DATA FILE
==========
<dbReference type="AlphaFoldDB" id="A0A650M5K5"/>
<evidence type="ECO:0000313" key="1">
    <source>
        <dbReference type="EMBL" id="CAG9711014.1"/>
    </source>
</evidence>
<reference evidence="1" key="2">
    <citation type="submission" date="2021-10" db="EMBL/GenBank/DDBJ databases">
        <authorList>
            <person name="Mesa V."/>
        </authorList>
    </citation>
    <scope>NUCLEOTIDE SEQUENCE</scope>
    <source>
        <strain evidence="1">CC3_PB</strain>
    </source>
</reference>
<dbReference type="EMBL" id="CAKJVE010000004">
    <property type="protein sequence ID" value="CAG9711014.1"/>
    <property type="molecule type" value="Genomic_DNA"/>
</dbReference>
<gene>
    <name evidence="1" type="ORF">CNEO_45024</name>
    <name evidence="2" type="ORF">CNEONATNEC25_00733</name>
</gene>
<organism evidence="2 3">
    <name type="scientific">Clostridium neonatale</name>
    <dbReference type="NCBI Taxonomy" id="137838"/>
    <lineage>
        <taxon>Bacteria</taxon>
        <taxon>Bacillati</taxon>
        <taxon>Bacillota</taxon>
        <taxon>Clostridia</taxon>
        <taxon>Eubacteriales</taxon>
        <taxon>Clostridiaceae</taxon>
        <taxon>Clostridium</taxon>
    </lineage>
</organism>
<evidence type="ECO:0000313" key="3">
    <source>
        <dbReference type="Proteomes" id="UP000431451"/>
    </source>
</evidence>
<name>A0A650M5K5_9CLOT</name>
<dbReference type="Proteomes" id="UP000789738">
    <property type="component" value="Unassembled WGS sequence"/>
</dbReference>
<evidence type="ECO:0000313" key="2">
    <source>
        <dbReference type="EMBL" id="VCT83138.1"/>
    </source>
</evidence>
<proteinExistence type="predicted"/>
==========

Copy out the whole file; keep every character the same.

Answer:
<dbReference type="AlphaFoldDB" id="A0A650M5K5"/>
<evidence type="ECO:0000313" key="1">
    <source>
        <dbReference type="EMBL" id="CAG9711014.1"/>
    </source>
</evidence>
<reference evidence="1" key="2">
    <citation type="submission" date="2021-10" db="EMBL/GenBank/DDBJ databases">
        <authorList>
            <person name="Mesa V."/>
        </authorList>
    </citation>
    <scope>NUCLEOTIDE SEQUENCE</scope>
    <source>
        <strain evidence="1">CC3_PB</strain>
    </source>
</reference>
<dbReference type="EMBL" id="CAKJVE010000004">
    <property type="protein sequence ID" value="CAG9711014.1"/>
    <property type="molecule type" value="Genomic_DNA"/>
</dbReference>
<gene>
    <name evidence="1" type="ORF">CNEO_45024</name>
    <name evidence="2" type="ORF">CNEONATNEC25_00733</name>
</gene>
<organism evidence="2 3">
    <name type="scientific">Clostridium neonatale</name>
    <dbReference type="NCBI Taxonomy" id="137838"/>
    <lineage>
        <taxon>Bacteria</taxon>
        <taxon>Bacillati</taxon>
        <taxon>Bacillota</taxon>
        <taxon>Clostridia</taxon>
        <taxon>Eubacteriales</taxon>
        <taxon>Clostridiaceae</taxon>
        <taxon>Clostridium</taxon>
    </lineage>
</organism>
<evidence type="ECO:0000313" key="3">
    <source>
        <dbReference type="Proteomes" id="UP000431451"/>
    </source>
</evidence>
<name>A0A650M5K5_9CLOT</name>
<dbReference type="Proteomes" id="UP000789738">
    <property type="component" value="Unassembled WGS sequence"/>
</dbReference>
<evidence type="ECO:0000313" key="2">
    <source>
        <dbReference type="EMBL" id="VCT83138.1"/>
    </source>
</evidence>
<proteinExistence type="predicted"/>